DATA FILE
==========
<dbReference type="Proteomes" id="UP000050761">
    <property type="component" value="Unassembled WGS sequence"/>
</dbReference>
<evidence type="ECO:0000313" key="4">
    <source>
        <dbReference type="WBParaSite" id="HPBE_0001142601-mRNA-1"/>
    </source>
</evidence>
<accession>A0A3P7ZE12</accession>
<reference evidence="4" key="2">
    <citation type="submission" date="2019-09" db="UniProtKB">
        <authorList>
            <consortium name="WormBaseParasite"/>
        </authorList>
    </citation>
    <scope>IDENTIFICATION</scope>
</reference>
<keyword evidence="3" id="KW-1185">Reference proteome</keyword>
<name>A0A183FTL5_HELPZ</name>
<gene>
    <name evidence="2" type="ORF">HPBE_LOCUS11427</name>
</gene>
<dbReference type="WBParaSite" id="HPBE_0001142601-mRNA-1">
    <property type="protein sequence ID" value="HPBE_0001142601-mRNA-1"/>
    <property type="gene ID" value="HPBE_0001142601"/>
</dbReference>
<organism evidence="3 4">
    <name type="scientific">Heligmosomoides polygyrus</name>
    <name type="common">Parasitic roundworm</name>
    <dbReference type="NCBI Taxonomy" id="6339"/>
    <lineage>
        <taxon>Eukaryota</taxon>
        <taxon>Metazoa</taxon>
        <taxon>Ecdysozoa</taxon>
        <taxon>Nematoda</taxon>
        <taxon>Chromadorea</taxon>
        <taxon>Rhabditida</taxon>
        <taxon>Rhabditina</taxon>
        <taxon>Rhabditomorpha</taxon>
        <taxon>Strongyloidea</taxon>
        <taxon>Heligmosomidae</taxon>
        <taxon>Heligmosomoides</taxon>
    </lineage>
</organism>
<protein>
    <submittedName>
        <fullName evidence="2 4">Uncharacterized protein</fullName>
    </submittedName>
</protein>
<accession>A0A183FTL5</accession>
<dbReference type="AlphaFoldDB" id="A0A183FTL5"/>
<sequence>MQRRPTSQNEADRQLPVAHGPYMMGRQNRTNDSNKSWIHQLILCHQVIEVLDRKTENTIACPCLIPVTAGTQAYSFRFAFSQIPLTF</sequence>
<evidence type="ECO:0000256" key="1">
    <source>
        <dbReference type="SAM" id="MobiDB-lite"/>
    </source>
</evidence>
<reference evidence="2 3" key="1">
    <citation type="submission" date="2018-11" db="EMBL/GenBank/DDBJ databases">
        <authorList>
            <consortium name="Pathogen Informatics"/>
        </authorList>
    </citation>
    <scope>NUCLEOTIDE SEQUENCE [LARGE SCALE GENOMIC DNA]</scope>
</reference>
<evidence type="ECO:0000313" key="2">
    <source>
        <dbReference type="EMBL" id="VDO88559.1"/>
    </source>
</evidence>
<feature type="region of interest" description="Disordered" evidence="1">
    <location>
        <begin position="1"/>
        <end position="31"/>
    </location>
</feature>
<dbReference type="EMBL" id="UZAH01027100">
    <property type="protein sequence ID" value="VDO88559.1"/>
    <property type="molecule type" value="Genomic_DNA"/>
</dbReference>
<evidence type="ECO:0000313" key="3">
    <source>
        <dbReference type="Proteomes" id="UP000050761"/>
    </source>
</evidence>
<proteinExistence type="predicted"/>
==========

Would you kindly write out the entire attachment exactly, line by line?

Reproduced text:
<dbReference type="Proteomes" id="UP000050761">
    <property type="component" value="Unassembled WGS sequence"/>
</dbReference>
<evidence type="ECO:0000313" key="4">
    <source>
        <dbReference type="WBParaSite" id="HPBE_0001142601-mRNA-1"/>
    </source>
</evidence>
<accession>A0A3P7ZE12</accession>
<reference evidence="4" key="2">
    <citation type="submission" date="2019-09" db="UniProtKB">
        <authorList>
            <consortium name="WormBaseParasite"/>
        </authorList>
    </citation>
    <scope>IDENTIFICATION</scope>
</reference>
<keyword evidence="3" id="KW-1185">Reference proteome</keyword>
<name>A0A183FTL5_HELPZ</name>
<gene>
    <name evidence="2" type="ORF">HPBE_LOCUS11427</name>
</gene>
<dbReference type="WBParaSite" id="HPBE_0001142601-mRNA-1">
    <property type="protein sequence ID" value="HPBE_0001142601-mRNA-1"/>
    <property type="gene ID" value="HPBE_0001142601"/>
</dbReference>
<organism evidence="3 4">
    <name type="scientific">Heligmosomoides polygyrus</name>
    <name type="common">Parasitic roundworm</name>
    <dbReference type="NCBI Taxonomy" id="6339"/>
    <lineage>
        <taxon>Eukaryota</taxon>
        <taxon>Metazoa</taxon>
        <taxon>Ecdysozoa</taxon>
        <taxon>Nematoda</taxon>
        <taxon>Chromadorea</taxon>
        <taxon>Rhabditida</taxon>
        <taxon>Rhabditina</taxon>
        <taxon>Rhabditomorpha</taxon>
        <taxon>Strongyloidea</taxon>
        <taxon>Heligmosomidae</taxon>
        <taxon>Heligmosomoides</taxon>
    </lineage>
</organism>
<protein>
    <submittedName>
        <fullName evidence="2 4">Uncharacterized protein</fullName>
    </submittedName>
</protein>
<accession>A0A183FTL5</accession>
<dbReference type="AlphaFoldDB" id="A0A183FTL5"/>
<sequence>MQRRPTSQNEADRQLPVAHGPYMMGRQNRTNDSNKSWIHQLILCHQVIEVLDRKTENTIACPCLIPVTAGTQAYSFRFAFSQIPLTF</sequence>
<evidence type="ECO:0000256" key="1">
    <source>
        <dbReference type="SAM" id="MobiDB-lite"/>
    </source>
</evidence>
<reference evidence="2 3" key="1">
    <citation type="submission" date="2018-11" db="EMBL/GenBank/DDBJ databases">
        <authorList>
            <consortium name="Pathogen Informatics"/>
        </authorList>
    </citation>
    <scope>NUCLEOTIDE SEQUENCE [LARGE SCALE GENOMIC DNA]</scope>
</reference>
<evidence type="ECO:0000313" key="2">
    <source>
        <dbReference type="EMBL" id="VDO88559.1"/>
    </source>
</evidence>
<feature type="region of interest" description="Disordered" evidence="1">
    <location>
        <begin position="1"/>
        <end position="31"/>
    </location>
</feature>
<dbReference type="EMBL" id="UZAH01027100">
    <property type="protein sequence ID" value="VDO88559.1"/>
    <property type="molecule type" value="Genomic_DNA"/>
</dbReference>
<evidence type="ECO:0000313" key="3">
    <source>
        <dbReference type="Proteomes" id="UP000050761"/>
    </source>
</evidence>
<proteinExistence type="predicted"/>